David Hume, a Scot, one of my favourite philosophers (18th century), famous worldwide for his philosophical scepticism and naturalism, noted in his "Argument from ethical confusion" that, contrary claims of competing religions are mutually exclusive and thus cannot all be true. Agreeing with him, I believe the paradigm shift of Meiteis from religious consciousness that is neither thinking nor acting (intuition) to identifiable form of consciousness (intentional), which is irreligion or Humanism, is a force of religious evolution.

While scientific ideas could not totally replace major religions, Humanism was born after the French Revolution, when some people, such as Renι Descartes began to realise that human virtue could be created by human reason alone, independently from traditional religious institutions.

Modern religions with distinctive Gods and rituals that accumulated in their geographical birthplaces, continue to survive worldwide today. The Godless religion of Humanism that began in pro-Christian America, has now not incredulously, reached Meiteis of Manipur.

I have studied Meitei history, not to learn what went wrong, but to know that our present existence likewise, is not flawless, and that the future is rather unpredictable. Meiteis are very adaptable and can emulate and reproduce things easily. Following Independence in 1947, a series of social and cultural shifts have altered the place of religion in the lives of Meiteis.

Meiteis unknowingly, have become more humanist in outlook. Meitei Hindu youth that encountered the evangelical revival of indigenous Sanamahism and the impact of Christian missionary activity in late 1950s, were faced with different core values (fundamental belief) in religion. Many became unaffiliated to Hinduism.

Dalit Hindu Meiteis and Tribals in Manipur, were converted to Christianity at the expense of their old cultures and traditions, for convenience. There are about 2,000 Meitei Christian converts in Manipur (1527 by 2011 census), which initiated in Kakching. Almost all tribal peole are now Christians. It is good that, Indian constitution grants religious freedom, which in turn, preserves its diversity. For the the Meitei youth, like the rolling current of a river, the prevailing secular social attitude, the result of upbringing, polishes the stones on their ethical bed.

Humanism is based on ethical values ie the aim of determining what action of life is best to do or live. The rationale of Humanism is a functional one, which adequately serves the personal and social needs of Homo sapiens without the help of a Supreme god.

While in England, 62 years ago, Francis Crick, the Cambridge scientist, who deciphered the genetic code for encoding information, was then so confident that science would triumph and religion would fade, that he offered a prize for the best use for Cambridge college chapels that would become defunct eventually. "Swimming pools - said the winning entry". He was not too far wrong. With the closure of almost all churches in Britain, a conscious religion - Humanism - has been on the prowl.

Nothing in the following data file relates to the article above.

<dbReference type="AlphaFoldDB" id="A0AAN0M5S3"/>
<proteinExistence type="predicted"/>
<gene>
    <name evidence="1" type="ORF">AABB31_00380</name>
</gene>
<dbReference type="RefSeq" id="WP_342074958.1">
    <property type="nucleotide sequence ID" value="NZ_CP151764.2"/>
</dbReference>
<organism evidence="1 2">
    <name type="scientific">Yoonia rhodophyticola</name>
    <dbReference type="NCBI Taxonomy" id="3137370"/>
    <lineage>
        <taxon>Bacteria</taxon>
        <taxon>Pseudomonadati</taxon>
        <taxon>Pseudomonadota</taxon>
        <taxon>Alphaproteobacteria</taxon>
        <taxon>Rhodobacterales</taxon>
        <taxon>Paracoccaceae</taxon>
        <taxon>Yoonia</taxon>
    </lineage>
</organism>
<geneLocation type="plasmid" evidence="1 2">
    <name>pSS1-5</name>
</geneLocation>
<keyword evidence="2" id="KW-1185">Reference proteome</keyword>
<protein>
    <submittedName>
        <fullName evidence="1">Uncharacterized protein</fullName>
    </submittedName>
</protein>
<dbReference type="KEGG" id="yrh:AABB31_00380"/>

People normally associate religion with a God, which is essential to instil a paralysing fear of death. But strictly speaking, religion is simply human laws and behaviours. Modern religions are of two kinds: (1) Theist religions, and (2) Atheist religions. While theist religions worship an unknown superhuman deity, atheist religions worship humanity. In essence, the purpose of these religions is the same. That is, to make choices of what one is prepared to do and what one will not due (morality), and if there is a God, to offer due worship and obedience to Him/Her/It.

The best argument in favour of criticism is criticism itself. It came naturally to freethinkers after the Industrial Revolution in the West in the 18th century. This was called the 'Enlightenment era' and the 'Age of Reason'. Many thinkers with background in the sciences emerged. And the philosophical trends at that time stressed the superiority of reason. Their attitude to religion was an opposition to bigotry. Their ideas were essentially secular, pluralistic and liberal.

In the past two hundred years, many lay people, especially in America that is full of believers, began to censure the nature of 'religions with gods' with the notion that it is humans not gods, who are providing sustenance for Homo sapiens and therefore, it's only appropriate to have a rational outlook that gives prime importance to humans rather than divine matters. Humanist religion was born.

Though the US remains home to more Christians than any other country, the Christian population is falling sharply from 78.4% to 70.6% between 2007 and 2014. Over the same period, those describing as having no particular religion jumped from 16.1% to 22.8%.

Humanism is a philosophical pragmatism (common sense) unlike metaphysical (speculative) religion. Humanism was born at the University of Chicago in 1920s and gingerly made public in 1933. The American Humanist Association was formed in Illinois in 1943, the British Humanist Association in 1967 and the Indian Humanist Association (1960). I ran into Manipur Humanist Association through my friend, the late Waikhom Damodar.

Humanism recognises that moral values are founded in human nature, and rejects supernaturalism. It emphasises individual freedom ie rejects authoritarian beliefs (eg religious doctrines of God or Gods breathing down your neck). It takes responsibility of looking after our lives, communities and the world we live in.

Humanistic religion has two main sub-divisions: (1) Secular Humanism and (2) Religious Humanism. 'Secular Humanists' see themselves as Homo sapiens who arose through evolution, possessing unique attributes to form their own ethics, and the moral worth of the individual. "No God will save us,"- declared Humanist Manifesto II (1973). 'Religious Humanists' despite its name, are not influenced by religion. They stand on the side of reason rather than on blind faith. They believe in religious rituals that centre on human needs and interests.

Though it's impossible to predict the future of religion among Meiteis, it's possible that with higher education, economic and existential stability, Meitei religious evolution will in the near future, marginalise Hinduism, Sanamahism or any other religion, though Hindu and indigenous rituals, such as Thabal chongba and Lai harouba will stay as a cohesive social force. It is because the symbols and religious rituals were never purely invented, but evolved through the imaginary history of a particular God with his hiddenness.

This is cat's pyjamas in inter-ethnic relationship.

* Dr Irengbam Mohendra Singh wrote this article for
The writer can be contacted at irengbammsingh(AT)gmail(DOT)com and Website:
This article was webcasted on November 11, 2019. .